“So, any media organisation reporting about the ICC could be targeted by the state security organs. That is why in most cases we publish reports relating to the ICC in anonymity,” Adam said.
Restrictive laws, many in existence since the time of Bashir, who ruled Sudan with an iron fist for more than 25 years, contribute to the difficulties that journalists face. These include the cybersecurity law, under which any journalist reporting on a topic considered to be sensitive or to “pose risk to national security or incite hatred” could face arrest and prosecution.
The state-controlled Press and Publication Council, which regulates the media, can refer any journalist to the public prosecutor under any pretext, including the loosely defined “inciting hatred or encouraging sedition”.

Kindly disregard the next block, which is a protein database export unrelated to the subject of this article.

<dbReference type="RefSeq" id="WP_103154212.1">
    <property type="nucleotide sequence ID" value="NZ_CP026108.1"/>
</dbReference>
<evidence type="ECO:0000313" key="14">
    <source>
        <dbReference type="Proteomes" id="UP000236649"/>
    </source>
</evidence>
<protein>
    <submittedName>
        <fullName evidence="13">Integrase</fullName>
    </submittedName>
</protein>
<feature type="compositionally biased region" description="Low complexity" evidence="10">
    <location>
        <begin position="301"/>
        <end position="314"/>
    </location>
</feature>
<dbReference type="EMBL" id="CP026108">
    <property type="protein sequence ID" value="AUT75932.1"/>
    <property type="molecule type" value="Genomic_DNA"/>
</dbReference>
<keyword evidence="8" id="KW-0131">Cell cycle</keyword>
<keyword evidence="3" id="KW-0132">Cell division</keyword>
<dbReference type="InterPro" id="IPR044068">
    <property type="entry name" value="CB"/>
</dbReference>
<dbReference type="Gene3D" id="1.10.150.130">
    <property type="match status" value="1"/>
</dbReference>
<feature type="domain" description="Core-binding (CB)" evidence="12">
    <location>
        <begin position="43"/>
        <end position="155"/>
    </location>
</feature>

“We have colleagues who were forced to go underground and some even fled the country for their own safety,” the journalist said.
Victims rarely speak about the abuses they are subjected to because of fear of retaliation by the powerful security and militia groups responsible for the attacks. Some camps of internally displaced persons have been infiltrated by government spies, who report journalists and human rights activists who try to record victims’ testimonies.
During the Hague Justice Week that lasted from May 30 to June 3, 2022, the journalists from Cote d’Ivoire, Sudan, the Central African Republic (CAR), and Kenya got to stand in courtrooms where some of their compatriots have stood, accused of some of the most heinous crimes known to humanity. They also got to interact with some of the personalities in the transitional justice system, including the ICC Prosecutor, defence counsel, judges, and victims’ representatives.
The week was coordinated by the Dutch Ministry of Foreign Affairs and the Municipality of The Hague.